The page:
When it comes to the internet, government regulation is tricky. Most laws are outdated at best, and it seems that hackers and the creatively tech-savvy can find a loophole in almost anything.
Notre Dame Law School’s Hein Timothy M. Nguyen has summed up the problem in his recent paper, “Cloud Cover: Privacy Protections and the Stored Communications Act in the Age of Cloud Computing.”
According to Nguyen, as we move more and more towards a completely internet-driven ecosystem, the government struggles to keep up the pace.
Countless industries, both Internet-based and non-Internet-based, rely on and benefit from using the Internet as a market, a service or a forum. It is against this backdrop that the emergence of cloud computing technology takes place…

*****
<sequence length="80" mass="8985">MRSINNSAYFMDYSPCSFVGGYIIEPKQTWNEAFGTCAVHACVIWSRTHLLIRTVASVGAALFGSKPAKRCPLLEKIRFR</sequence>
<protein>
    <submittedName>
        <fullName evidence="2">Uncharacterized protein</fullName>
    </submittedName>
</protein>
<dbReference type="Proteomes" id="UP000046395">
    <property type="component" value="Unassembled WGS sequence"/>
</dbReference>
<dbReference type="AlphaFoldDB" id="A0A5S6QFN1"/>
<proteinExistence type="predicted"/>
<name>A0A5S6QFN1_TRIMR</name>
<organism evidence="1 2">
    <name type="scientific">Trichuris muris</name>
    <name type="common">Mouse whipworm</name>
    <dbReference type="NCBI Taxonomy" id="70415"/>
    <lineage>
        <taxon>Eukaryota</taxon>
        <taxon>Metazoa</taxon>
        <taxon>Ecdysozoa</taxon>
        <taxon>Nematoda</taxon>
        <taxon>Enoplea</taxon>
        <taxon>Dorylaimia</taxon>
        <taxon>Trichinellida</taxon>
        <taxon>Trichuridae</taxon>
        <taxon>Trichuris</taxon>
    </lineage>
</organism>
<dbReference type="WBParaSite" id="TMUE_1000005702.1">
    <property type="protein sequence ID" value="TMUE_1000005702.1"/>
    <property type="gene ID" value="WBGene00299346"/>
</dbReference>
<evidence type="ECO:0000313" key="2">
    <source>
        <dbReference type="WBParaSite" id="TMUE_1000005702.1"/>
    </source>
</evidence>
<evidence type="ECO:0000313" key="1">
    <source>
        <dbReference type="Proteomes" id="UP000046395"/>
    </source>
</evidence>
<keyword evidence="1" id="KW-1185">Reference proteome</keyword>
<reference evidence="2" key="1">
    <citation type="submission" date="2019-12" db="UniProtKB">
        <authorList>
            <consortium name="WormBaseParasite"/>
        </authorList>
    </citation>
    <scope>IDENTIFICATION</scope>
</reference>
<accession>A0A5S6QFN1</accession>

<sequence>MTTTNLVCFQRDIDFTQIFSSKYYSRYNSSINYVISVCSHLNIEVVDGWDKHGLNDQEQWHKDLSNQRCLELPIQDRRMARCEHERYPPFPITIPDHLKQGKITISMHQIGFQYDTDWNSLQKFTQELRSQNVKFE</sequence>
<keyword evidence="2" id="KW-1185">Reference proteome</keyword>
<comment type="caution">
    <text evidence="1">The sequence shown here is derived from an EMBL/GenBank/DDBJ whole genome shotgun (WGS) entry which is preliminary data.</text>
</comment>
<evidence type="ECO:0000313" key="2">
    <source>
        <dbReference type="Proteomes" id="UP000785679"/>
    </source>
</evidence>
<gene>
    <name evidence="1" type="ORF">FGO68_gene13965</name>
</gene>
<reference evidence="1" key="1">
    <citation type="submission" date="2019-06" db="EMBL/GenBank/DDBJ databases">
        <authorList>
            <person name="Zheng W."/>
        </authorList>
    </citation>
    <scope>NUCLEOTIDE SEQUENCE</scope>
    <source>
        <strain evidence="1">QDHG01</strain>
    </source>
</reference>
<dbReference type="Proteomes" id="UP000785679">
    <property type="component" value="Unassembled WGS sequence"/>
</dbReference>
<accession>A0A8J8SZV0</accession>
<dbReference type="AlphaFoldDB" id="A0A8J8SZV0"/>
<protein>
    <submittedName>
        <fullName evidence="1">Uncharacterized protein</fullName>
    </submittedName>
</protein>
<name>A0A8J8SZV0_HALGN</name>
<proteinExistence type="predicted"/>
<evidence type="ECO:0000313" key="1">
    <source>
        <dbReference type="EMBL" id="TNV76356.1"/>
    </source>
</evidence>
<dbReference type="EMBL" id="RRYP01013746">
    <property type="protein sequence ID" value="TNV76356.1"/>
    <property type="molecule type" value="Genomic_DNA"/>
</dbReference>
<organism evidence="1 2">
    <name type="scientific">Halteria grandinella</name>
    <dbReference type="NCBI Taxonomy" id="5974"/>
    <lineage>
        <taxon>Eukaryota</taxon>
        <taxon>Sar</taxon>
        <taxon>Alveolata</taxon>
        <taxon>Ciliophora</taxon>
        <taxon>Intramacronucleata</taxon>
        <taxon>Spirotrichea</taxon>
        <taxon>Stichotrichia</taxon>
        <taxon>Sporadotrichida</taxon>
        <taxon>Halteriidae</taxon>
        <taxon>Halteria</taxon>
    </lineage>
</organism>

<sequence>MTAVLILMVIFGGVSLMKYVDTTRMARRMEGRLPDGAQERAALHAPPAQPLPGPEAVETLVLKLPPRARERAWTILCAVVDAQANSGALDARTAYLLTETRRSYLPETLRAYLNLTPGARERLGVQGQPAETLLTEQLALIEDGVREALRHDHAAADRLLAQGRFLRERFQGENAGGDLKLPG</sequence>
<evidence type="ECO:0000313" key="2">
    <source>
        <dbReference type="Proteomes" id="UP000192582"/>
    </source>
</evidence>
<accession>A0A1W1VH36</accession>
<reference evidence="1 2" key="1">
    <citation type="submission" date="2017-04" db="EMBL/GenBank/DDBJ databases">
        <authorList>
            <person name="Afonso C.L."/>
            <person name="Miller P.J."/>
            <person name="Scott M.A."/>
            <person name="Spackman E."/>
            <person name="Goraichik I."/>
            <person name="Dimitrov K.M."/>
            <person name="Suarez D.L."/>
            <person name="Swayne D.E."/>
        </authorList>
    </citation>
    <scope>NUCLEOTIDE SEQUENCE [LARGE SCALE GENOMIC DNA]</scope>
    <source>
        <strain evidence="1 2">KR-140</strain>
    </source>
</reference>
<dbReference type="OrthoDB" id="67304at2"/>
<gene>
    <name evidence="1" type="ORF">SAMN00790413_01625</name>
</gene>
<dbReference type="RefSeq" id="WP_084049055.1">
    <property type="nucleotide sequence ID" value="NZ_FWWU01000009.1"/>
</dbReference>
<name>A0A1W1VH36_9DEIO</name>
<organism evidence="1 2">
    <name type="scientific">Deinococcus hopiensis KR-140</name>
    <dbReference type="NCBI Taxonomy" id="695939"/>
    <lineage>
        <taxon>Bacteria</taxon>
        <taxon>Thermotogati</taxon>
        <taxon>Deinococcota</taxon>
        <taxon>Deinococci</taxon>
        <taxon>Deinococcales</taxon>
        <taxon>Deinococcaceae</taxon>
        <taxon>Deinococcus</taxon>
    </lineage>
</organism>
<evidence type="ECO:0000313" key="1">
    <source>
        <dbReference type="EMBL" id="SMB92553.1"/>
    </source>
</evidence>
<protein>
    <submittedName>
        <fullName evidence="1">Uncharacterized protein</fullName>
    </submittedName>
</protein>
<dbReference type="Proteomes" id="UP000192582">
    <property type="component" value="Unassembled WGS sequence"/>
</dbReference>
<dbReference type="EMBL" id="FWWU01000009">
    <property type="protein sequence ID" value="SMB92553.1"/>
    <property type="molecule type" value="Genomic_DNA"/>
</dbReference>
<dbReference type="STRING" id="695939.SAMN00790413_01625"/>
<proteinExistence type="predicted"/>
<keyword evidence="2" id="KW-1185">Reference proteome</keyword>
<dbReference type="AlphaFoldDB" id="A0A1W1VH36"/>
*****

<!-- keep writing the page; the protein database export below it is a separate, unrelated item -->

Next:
Cloud computing, or “a collection of [interconnected] computers and servers that are publicly accessible via the internet,” presents huge opportunities for corporate growth and savings, but legal implications are keeping corporate America from whole-heartedly making the switch.
While we in the IVR industry don’t have to worry quite as much about protecting our software secrets from peeping eyes, current tech law isn’t making the grade for other sectors.
It all comes down to the Fourth Amendment:
The right of the people to be secure in their persons, houses, papers, and effects, against unreasonable searches and seizures, shall not be violated, and no Warrants shall issue, but upon probable cause, supported by Oath or affirmation, and particularly describing the place to be searched, and the persons or things to be seized.
In layman’s terms, this means that the police can’t go through my things without a good reason.
Seems fair enough.
The trouble is that the Bill of Rights was drafted way, way before there was even the possibility that some of our possessions would not be physical, but digital.
…Continued in, “Amendment Confusion”…